Lack of depth leaves Leitrim men stranded
Published 01/06/2009 | 00:00
The problem for Leitrim football teams, and all of the other smaller counties as well, is that they just don't have enough quality players -- other than the occasional 'once in a lifetime' squad, if they are lucky. Longford won a Leinster title in 1968, Clare won a Munster in the 90s and Leitrim themselves won the Connacht championship in 1994. But they were the only major titles in a combined 300 years of trying by this trio.
Many times, weak counties have many excellent players, often as many as 10 or 12, but rarely have they a universally strong 15, let alone a few subs of similar stature. This was shown clearly in Carrick-on-Shannon yesterday by the fact that Leitrim had to juggle around their best players in an attempt to compensate for lesser ones. Sadly, for the home team, they did not have enough such front-line players once it became known a few weeks ago that several of their best men would be absent through injury.
The two best examples of the problem confronting Mickey Moran and his selectors was shown at the start when first-choice full-back John McKeon was moved out to centre half-back and outstanding full-forward Declan Maxwell was played at wing-forward and midfield.
Both players would be first-team players for nearly any county team in Ireland in their best positions but that's the tragedy for Leitrim -- they have to spread their resources too thinly.
Maxwell, had he been at full-forward, would surely have brought a lot more cohesion to their attack which, after losing corner-forward James Glancy in the 21st minute, became a disorganised group that struggled badly to get scores. Philip McGuinness from Mohill is exempt from any criticism as he was possibly the outstanding players on the Leitrim side through his bravery and commitment as well as scoring.
John McKeon was badly missed for most of the game in his usual full-back role, especially in the first half when Roscommon full-forward Senan Kilbride did serious damage when getting under the many high balls sent in there.
This was a very entertaining game for about 60 minutes at which point it became clear that Leitrim simply did not have the firepower to save a game they had trailed in for over 50 minutes. It was skilful for long periods, there were some excellent scores and not a headbutt or shin-kick to be seen. Roscommon lorded the game at midfield in the second half, mainly through the towering Michael Finneran and scoring responses by Leitrim were all too sporadic during this time.
With five of their All-Ireland-winning minors of three years ago and three subs in action in this game, it is clear the route Roscommon have set out upon and their youth policy got a huge boost yesterday.
Yet the part played by more experienced men, like Kilbride, Karl Mannion and full-back John Nolan was crucial in this result and will be even more important in the next game against Mayo.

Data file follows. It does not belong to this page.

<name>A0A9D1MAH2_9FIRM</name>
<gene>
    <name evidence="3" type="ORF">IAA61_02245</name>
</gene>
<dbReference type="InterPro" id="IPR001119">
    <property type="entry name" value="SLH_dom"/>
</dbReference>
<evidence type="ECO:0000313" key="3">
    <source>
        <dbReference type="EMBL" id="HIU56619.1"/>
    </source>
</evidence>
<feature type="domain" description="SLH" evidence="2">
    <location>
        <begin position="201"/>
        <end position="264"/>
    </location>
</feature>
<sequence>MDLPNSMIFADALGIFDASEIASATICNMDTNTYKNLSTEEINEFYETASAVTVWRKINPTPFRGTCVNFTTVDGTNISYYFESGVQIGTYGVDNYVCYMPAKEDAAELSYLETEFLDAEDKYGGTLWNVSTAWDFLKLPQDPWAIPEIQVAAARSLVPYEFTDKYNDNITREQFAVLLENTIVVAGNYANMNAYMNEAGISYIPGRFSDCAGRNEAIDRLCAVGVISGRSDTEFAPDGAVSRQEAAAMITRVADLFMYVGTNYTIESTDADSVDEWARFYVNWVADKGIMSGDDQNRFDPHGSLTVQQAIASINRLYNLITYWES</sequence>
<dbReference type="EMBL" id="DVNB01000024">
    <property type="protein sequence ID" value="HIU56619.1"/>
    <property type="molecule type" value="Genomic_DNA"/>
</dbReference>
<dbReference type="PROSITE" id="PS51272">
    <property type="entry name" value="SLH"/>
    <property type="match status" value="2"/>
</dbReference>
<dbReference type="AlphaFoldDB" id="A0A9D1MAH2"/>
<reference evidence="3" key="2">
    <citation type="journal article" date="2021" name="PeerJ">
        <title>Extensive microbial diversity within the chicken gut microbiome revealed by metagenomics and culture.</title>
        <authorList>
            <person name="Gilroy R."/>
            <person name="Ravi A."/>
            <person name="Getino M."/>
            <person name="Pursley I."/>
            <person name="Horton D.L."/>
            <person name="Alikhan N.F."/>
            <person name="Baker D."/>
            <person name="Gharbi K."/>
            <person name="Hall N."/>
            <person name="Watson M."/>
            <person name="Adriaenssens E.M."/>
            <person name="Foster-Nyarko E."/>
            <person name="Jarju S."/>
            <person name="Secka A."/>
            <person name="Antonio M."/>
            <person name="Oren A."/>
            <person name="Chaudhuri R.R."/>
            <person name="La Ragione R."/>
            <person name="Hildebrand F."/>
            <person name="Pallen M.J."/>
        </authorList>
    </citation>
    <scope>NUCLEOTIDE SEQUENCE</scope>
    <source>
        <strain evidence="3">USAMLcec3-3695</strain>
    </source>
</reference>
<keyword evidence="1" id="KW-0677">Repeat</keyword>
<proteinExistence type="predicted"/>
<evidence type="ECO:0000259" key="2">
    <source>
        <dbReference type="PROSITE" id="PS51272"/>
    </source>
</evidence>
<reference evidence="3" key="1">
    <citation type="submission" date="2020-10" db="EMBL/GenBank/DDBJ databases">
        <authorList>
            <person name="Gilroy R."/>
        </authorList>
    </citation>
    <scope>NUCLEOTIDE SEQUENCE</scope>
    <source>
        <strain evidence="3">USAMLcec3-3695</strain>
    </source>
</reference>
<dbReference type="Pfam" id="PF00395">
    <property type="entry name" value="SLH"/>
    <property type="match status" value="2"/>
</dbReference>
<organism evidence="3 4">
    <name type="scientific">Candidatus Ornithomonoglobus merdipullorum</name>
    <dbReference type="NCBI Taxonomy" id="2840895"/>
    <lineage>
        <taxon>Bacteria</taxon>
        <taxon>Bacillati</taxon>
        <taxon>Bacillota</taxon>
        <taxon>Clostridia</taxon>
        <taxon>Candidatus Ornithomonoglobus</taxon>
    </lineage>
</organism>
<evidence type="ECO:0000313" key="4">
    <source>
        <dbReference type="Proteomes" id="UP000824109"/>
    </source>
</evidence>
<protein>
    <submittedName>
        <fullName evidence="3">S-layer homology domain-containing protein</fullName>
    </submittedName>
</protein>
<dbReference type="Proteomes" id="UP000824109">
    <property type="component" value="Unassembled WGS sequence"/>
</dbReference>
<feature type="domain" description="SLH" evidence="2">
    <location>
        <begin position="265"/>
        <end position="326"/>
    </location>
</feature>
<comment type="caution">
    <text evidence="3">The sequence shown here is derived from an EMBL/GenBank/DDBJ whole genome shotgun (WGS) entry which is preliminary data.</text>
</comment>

Overall, Roscommon played more direct football for most of the game even though, in the final 20 minutes or so when well ahead, they did resort to slowing things down and frustrating their opponents.
Against a team like Leitrim, this is usually a successful tactic as there is a tendency for their players to panic when they do not get regular scores and there was a bit of that yesterday when Leitrim went searching for a goal in the final quarter when points would have been sufficient.
Obviously, there was a lot of interest at this match in seeing the tactics that joint-managers Mickey Moran and John Morrison would implement after a full season in charge of Leitrim.
Unfortunately for them, their plans had been seriously disrupted by injuries in advance of the game -- most importantly to their outstanding forward, and free-taker, Emlyn Mulligan, who was hit with a cruciate ligament injury. Frees were a bit of a problem yesterday for Leitrim and at least two were wasted.
The published Leitrim line-out was changed all over the field when the ball was thrown in with about 10 players in positions that did not match the programme.
It amazes me that so many managers still persist with this childish behaviour, much to the extreme annoyance of spectators who, yesterday, paid €3 for a programme.
In general, the Leitrim team was very well organised, played to a plan, had a few good tactical successes during the game and will surely have built a foundation which will see them start at a much higher level next autumn, not to mention the qualifiers -- assuming the two Ulster men stay on.
But, as with all weak counties, once injuries strike, the show is over for any particular competition, particularly the championship.
Roscommon, as always, will have no fear of playing Mayo, even in Castlebar. But they are a young team and their defence will be a lot more severely tested than was the case yesterday.
FOOTNOTE: At this time of year, we journalists visit many GAA grounds, but nothing any of us have seen in recent years can match the facilities for spectators and the working journalists in the brilliant new stand in Pairc Sean Mac Diarmada.
There is ample space for ALL media people with special facilities for each and the latest technology on call for all.
It just shows that small counties with the right attitude are often far better at providing facilities for players, spectators and media people than the bigger counties. Well done to Leitrim GAA.